The aim of this article is to explore to what extent the rule of economics commonly known as Gresham's law (“bad money drives out good money”) can be extrapolated to verbal language (“bad concepts drive out good concepts”). Consequently, the goal of this article is twofold. First, for Gresham's law to be applied simultaneously to money and language, its unfortunate (“good”/“bad”) and obscure (“drives out”) wording should be clarified. Second, one should identify the contexts in which the validity of the law could be assessed best, and run a very preliminary test. For this purpose, the circulation of the adjective (“hard”, “strong”, or “stable” in Russian) in the word combination (“hard currency”) in use in the Soviet Union in the 1920s and 1930s was scrutinized.
Do “Bad” Concepts Drive Out “Good” Ones?
Albania’s socialist regime—the last socialist government in Europe—ensued in 1992. Methods I apply a social semiotic analysis of visual communication drawn from the work of Gunther Kress and Theo van Leeuwen. 13 By offering a “grammar of visual design
Materializing Affinity in Japanese Foster and Adoptive Care
Kathryn E. Goldfarb
and fostering are not easily recognized as kinship. I suggest that material resemblance is taken up as a pragmatic semiotics ( Silverstein 1993 ; Stasch 2009) through which people self-reflexively interpret the signs that count as relatedness
Martyrdom and Memorials in Post–Civil War Lebanon
Are John Knudsen
extended: the public demand for the truth about his murder came to be interpreted as seeking the truth, not only for Hariri but for ‘all the bloody incidents of the past’ ( Haugbolle 2006: 68 ). Thus, in a semiotic sense, seeking the ‘truth’ behind Hariri
(De)materializing Kinship—Holding Together Mutuality and Difference
Kathryn E. Goldfarb and Caroline E. Schuster
kinship in order to explore two interrelated concepts that are of vital importance to understanding the wider stakes of relatedness today: the politics of value and semiotics. Put another way, we put forward a perspective on materiality rooted in
The Example of Cuerda de presas
Since the end of the 1990s, more and more Spanish comics have focused on the recent Spanish past, including the memory of the Civil War (1936–1939) and the succeeding dictatorship. This article offers an analysis of a particular comics volume, Cuerda de presas (2005) by Jorge García and Fidel Martínez, and discusses the way in which it interprets the role of the past in Spanish society thirty years after the political transition to democracy. I argue that Cuerda de presas participates in the questioning of the dominant memory about the past. It does this by undermining narrative coherence and by pointing to the plural and unstable characteristics of memories. Charles Peirce's semiotics constitutes the framework for the analysis, according to which there is a dynamic relationship between Cuerda de presas and Spanish society.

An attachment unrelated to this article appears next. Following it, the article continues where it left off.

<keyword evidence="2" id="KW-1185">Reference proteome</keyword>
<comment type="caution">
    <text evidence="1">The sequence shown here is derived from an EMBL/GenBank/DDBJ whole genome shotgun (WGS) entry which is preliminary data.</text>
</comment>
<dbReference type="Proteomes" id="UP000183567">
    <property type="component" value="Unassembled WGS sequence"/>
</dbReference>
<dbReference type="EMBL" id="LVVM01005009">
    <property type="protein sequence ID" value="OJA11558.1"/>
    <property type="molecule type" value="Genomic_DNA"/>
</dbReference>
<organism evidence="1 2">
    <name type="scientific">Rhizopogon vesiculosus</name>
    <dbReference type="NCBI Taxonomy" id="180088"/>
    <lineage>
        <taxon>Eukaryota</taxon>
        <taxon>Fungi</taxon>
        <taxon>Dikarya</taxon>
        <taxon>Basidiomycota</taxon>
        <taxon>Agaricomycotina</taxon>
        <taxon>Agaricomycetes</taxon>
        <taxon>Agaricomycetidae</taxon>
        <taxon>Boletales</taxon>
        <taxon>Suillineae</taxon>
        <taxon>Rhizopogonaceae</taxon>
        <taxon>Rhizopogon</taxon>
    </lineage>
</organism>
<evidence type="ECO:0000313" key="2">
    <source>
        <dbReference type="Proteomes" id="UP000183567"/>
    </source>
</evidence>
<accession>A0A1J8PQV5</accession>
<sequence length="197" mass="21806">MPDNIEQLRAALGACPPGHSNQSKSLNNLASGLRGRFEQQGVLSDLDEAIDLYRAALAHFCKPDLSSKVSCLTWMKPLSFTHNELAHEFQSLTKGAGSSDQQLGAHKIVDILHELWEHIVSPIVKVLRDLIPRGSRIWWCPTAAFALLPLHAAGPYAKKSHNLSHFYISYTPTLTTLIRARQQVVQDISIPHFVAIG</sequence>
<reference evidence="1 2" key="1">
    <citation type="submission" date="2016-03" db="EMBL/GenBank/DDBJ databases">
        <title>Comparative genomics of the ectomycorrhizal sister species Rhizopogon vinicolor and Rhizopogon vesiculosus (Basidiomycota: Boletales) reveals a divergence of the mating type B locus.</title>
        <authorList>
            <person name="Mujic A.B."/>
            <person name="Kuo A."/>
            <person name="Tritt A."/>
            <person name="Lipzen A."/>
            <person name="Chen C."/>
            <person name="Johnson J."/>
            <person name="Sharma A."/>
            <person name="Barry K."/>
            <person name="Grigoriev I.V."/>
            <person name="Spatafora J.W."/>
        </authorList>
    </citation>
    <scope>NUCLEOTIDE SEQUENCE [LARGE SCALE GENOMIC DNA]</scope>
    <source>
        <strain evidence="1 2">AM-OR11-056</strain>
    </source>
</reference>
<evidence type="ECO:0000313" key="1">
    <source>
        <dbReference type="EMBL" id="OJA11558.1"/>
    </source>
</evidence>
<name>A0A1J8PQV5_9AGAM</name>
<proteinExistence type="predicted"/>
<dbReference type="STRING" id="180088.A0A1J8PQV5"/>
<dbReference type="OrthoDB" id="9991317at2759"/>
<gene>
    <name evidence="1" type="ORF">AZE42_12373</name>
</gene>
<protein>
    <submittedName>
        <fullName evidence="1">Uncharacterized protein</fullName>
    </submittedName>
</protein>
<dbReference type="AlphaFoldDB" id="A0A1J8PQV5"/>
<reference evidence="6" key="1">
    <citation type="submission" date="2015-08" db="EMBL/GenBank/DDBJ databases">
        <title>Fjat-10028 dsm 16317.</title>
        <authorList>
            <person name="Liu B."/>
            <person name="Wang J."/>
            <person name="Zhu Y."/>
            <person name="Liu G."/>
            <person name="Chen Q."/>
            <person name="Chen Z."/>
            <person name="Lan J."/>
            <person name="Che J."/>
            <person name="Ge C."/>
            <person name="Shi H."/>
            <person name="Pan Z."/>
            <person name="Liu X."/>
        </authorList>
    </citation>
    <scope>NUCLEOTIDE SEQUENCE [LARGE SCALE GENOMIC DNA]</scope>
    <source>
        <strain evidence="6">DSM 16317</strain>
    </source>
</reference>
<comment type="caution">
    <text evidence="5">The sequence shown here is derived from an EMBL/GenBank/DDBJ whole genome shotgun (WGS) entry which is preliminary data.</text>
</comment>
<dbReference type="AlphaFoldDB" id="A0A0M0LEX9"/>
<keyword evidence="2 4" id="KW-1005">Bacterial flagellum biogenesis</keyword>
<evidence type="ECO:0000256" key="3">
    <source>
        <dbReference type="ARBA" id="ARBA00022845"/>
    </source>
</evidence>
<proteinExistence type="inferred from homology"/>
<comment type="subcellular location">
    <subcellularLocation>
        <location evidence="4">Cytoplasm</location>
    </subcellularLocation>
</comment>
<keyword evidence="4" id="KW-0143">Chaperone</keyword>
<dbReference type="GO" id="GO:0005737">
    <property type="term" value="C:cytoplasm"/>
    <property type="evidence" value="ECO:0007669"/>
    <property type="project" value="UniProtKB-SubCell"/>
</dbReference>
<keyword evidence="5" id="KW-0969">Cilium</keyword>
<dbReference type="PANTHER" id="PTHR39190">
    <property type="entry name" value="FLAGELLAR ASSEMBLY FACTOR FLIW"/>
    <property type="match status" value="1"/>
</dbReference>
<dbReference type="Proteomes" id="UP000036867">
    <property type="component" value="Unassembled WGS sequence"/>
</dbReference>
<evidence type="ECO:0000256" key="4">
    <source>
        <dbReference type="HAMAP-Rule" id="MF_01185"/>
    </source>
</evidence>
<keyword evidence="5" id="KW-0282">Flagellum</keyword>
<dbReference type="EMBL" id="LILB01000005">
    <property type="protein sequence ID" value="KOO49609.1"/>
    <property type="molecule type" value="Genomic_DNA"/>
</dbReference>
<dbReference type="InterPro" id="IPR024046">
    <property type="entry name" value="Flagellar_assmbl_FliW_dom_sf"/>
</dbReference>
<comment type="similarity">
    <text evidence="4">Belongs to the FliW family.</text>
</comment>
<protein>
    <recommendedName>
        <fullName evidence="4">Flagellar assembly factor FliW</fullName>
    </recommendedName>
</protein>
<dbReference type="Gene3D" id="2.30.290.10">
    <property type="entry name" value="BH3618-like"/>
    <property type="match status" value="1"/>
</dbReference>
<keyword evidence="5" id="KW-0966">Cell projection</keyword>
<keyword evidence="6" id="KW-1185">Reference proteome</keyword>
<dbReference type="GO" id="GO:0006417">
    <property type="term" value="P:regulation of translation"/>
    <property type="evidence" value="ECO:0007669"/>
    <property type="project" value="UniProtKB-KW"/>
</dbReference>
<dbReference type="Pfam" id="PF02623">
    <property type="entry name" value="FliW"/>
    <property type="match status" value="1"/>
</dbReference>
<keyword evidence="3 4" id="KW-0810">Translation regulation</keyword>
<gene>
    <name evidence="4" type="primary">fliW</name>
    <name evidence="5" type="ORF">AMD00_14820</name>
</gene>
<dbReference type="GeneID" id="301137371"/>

A Semiotic Reading of the Memorial Hall for Victims of the Nanjing Massacre by Japanese Invaders
This article analyzes the Memorial Hall for Victims of the Nanjing Massacre by Japanese Invaders, opened in its present form in 2007 to commemorate the massacre perpetrated by the Japanese in 1937, when in the course of six weeks a significant number of harmless civilians were brutally slaughtered. The memorial is a highly complex semiotic object: it includes a large museum but is also, and perhaps above all, a huge thematic park that occupies an extremely large surface area of seventy-four thousand square meters. Through a close reading of the site, this article seeks to show how the Nanjing Memorial, more than serving the function of conservation and transmission of a tragic, traumatic memory, is mostly a monument to Chinese nationhood, an important step in the construction of a new national identity.
Athar Haj Yahya
Multiculturalism is respectful of diversity among individuals and communities in a society, allowing them to retain and express their particular identities and engage in egalitarian dialogue. This article examines how the multiculturalist approach is reflected in the linguistic and semiotic landscape of Arab museums in Israel. It focuses on a case study of the Umm al-Fahm Art Gallery as a window onto the sociocultural realities of Israel. The article’s findings are based on an analysis of the linguistic and semiotic landscape elements of the museum space and a semi-structured in-depth interview with its founder. They attest to deficiencies in the process of retaining and designing the particular cultural elements for the Palestinian-Arab population in Israel, affecting the realization of multiculturalism and compromising egalitarian dialogue between the various communities.
A Cultural Concept for Conditions of Being Far from Salvation
“Dancing mania” and “St. Vitus dance” were culturally formed illness concepts that enabled late medieval people in the Rhine area to act out states of liminality. The semiotics of these trace back to ancient Platonic cosmology, which had been transmitted into medieval theology by late antique Neoplatonism. In this article the iteration of these motifs especially through the early and high Middle Ages is scrutinized. When “dancing mania” emerged in the fourteenth century it was thus neither an early case of mass hysteria nor a particular form of religious deviance, as is still assumed frequently.
. Derivatives thus separate value from its referent, give it a price, and allow it to reproduce autonomously. They lay bare the semiotic nature of all financial value, for the recognition of exchange-value is already a successful imposition of image on reality